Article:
Wednesday, August 2, 2017


I feel compelled, as I leave the coffee shop,
to push chairs in to their tables and straighten
newspapers into neat stacks. Easy enough.
The leaves in the stand of oak trees
in my backyard are raked into a bag almost
as soon as they fall, leaving only clean earth

between trunks. As far as compulsions go,
it seems harmless enough. At night, I sit
on the edge of my bed and tick through each
of my children and grandchildren, holding them
one at a time in my thoughts, thoroughly
scanning each one, combing through their lives

the way I comb though the long hair along
the forearms of my Australian Shepherd
after our walks, looking for stickseed and burs
that need cutting out. The dog puts his nose
through the fences surrounding the pastures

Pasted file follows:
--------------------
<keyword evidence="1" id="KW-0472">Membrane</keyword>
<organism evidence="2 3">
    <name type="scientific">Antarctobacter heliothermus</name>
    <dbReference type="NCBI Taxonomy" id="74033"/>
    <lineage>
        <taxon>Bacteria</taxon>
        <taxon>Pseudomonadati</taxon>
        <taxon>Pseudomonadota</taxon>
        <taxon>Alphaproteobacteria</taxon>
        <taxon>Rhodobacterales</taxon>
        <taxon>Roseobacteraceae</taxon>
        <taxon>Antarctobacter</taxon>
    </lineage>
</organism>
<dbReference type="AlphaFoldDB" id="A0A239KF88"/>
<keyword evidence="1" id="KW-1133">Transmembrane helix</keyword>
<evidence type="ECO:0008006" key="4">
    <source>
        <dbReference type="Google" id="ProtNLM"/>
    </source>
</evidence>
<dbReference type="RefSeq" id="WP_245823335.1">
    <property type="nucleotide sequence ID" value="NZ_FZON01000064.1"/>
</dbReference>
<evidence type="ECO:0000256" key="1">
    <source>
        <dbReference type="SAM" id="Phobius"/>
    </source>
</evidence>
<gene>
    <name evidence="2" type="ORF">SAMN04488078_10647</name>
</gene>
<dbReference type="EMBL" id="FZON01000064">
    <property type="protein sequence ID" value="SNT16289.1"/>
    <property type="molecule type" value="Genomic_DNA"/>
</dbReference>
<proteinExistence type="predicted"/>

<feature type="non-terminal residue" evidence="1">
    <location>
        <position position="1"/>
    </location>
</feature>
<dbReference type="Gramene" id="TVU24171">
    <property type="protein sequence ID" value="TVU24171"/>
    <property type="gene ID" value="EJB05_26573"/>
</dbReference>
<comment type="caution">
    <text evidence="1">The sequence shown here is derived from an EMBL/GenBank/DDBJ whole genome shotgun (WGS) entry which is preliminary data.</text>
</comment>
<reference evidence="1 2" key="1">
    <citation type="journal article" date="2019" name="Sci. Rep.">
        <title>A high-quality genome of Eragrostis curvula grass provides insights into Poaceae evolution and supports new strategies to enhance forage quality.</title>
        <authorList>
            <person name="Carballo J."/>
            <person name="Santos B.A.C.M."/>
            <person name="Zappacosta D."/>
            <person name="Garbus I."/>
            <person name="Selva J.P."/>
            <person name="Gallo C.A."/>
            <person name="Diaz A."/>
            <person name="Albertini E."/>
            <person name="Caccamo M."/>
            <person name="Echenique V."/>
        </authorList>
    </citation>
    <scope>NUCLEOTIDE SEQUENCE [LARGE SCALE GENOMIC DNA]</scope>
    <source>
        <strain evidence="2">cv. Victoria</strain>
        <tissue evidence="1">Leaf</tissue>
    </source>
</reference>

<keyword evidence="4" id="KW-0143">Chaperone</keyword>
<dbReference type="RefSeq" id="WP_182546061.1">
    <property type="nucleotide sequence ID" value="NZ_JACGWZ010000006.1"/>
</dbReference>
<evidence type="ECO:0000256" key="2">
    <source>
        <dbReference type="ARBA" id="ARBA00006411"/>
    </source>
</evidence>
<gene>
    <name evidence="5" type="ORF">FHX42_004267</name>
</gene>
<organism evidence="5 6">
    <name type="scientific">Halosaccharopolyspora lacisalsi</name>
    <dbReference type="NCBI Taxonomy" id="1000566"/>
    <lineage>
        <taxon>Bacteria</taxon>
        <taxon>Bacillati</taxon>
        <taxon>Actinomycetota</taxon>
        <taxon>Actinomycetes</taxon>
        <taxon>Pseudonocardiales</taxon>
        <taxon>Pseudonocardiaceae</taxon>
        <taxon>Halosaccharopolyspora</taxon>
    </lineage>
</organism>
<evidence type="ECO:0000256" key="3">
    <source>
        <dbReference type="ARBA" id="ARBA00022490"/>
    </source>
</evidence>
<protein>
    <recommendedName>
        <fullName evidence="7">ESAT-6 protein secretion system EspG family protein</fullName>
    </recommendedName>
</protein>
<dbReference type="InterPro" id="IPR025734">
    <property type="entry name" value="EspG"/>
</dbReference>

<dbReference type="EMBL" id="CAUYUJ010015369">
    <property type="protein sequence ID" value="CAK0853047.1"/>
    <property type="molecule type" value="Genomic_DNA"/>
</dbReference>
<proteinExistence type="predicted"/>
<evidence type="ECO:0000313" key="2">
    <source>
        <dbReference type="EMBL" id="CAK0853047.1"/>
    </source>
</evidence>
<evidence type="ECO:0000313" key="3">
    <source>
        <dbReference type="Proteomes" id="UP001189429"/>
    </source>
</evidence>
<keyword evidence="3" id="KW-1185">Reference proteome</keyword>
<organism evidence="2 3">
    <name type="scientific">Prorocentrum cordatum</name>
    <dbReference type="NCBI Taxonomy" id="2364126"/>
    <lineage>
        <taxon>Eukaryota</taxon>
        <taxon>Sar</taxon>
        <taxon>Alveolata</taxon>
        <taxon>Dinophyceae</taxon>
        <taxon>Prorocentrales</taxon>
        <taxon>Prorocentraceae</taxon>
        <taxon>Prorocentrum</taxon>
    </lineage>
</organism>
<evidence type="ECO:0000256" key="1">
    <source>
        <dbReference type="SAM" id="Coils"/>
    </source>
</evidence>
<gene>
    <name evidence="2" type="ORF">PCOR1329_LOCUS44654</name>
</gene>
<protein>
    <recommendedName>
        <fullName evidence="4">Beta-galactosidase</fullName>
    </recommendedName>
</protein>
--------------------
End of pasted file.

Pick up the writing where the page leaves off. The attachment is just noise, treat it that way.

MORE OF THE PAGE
and animal pens we pass as we walk,

and I can see it twitch, see his eyes dart back
and forth as he accounts for each animal,
his legs quivering as the pull of instinct tells him
those sheep should be formed up, those free-
range chickens enjoy entirely too much
freedom, and he looks up at me as if to say,

can’t you see it? just give the order and I’ll
have things ship-shape in no time. And of course
I can see it, understand his need to herd, but these
are not ours, I tell him, and we move on,
ignoring the free-range world flickering
on the periphery, unfollowing Facebook friends,

unsubscribing from newspapers, walking
quickly around human humps and their middens
downtown, working, instead, to organize
the spice rack alphabetically, moving at a good clip
through cast and bring and cross-drive, until cardamom
sheds safely in its place next to cinnamon. 

(originally published in Frontier Poetry, 2017)

No comments:

Post a Comment